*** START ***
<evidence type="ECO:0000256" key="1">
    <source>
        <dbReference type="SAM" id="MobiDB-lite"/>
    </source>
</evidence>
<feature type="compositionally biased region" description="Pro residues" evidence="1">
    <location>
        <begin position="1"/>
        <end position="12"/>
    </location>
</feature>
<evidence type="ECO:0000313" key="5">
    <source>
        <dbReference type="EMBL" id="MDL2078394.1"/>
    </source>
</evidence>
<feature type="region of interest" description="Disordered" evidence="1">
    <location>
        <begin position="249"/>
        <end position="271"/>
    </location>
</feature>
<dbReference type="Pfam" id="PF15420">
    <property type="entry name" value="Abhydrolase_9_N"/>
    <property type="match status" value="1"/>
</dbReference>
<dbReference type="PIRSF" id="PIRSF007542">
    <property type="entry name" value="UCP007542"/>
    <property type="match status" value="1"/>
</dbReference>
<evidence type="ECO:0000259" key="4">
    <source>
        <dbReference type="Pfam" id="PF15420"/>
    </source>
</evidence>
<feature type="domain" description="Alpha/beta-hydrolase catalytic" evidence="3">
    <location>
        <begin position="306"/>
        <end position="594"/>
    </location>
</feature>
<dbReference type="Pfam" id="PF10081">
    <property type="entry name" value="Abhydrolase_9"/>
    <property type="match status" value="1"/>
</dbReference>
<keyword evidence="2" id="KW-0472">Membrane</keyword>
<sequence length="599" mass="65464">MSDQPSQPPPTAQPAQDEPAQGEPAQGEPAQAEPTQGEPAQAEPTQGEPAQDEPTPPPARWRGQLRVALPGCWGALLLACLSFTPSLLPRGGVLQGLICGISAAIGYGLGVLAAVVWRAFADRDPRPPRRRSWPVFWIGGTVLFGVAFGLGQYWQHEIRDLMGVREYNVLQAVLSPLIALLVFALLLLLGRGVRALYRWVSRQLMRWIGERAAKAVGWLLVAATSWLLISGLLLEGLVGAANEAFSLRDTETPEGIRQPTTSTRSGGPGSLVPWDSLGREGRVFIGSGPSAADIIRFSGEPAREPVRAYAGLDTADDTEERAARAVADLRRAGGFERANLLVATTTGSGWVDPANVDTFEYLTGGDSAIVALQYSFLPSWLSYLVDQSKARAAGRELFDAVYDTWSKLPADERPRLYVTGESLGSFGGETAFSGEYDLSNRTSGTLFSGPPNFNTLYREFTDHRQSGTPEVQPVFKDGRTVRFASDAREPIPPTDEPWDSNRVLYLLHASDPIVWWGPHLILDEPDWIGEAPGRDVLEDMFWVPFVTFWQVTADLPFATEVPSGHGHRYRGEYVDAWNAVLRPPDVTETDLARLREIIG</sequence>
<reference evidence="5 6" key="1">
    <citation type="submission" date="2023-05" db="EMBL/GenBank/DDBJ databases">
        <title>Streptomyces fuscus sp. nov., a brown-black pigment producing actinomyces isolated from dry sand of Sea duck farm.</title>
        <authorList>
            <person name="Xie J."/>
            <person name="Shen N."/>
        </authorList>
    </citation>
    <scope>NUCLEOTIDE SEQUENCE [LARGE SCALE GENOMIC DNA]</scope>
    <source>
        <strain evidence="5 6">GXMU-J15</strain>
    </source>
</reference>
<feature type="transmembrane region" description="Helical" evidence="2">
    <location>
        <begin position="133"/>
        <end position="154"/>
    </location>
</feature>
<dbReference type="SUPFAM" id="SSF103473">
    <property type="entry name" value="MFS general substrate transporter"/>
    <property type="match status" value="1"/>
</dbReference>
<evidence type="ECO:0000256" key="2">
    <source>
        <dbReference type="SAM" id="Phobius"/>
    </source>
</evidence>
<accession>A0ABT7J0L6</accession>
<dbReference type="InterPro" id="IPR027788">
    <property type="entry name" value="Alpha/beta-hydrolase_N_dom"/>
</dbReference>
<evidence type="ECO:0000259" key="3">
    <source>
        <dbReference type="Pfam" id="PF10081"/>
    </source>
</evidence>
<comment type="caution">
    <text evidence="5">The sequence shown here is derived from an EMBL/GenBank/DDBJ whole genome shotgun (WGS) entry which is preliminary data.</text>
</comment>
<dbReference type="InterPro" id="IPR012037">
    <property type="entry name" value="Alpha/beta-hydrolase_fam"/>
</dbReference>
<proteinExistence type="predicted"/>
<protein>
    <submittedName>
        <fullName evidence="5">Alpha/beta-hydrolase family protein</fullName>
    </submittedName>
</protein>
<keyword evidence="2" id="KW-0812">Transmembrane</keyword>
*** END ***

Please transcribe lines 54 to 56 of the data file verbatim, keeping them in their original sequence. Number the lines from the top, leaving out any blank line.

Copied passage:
        </authorList>
    </citation>
    <scope>NUCLEOTIDE SEQUENCE [LARGE SCALE GENOMIC DNA]</scope>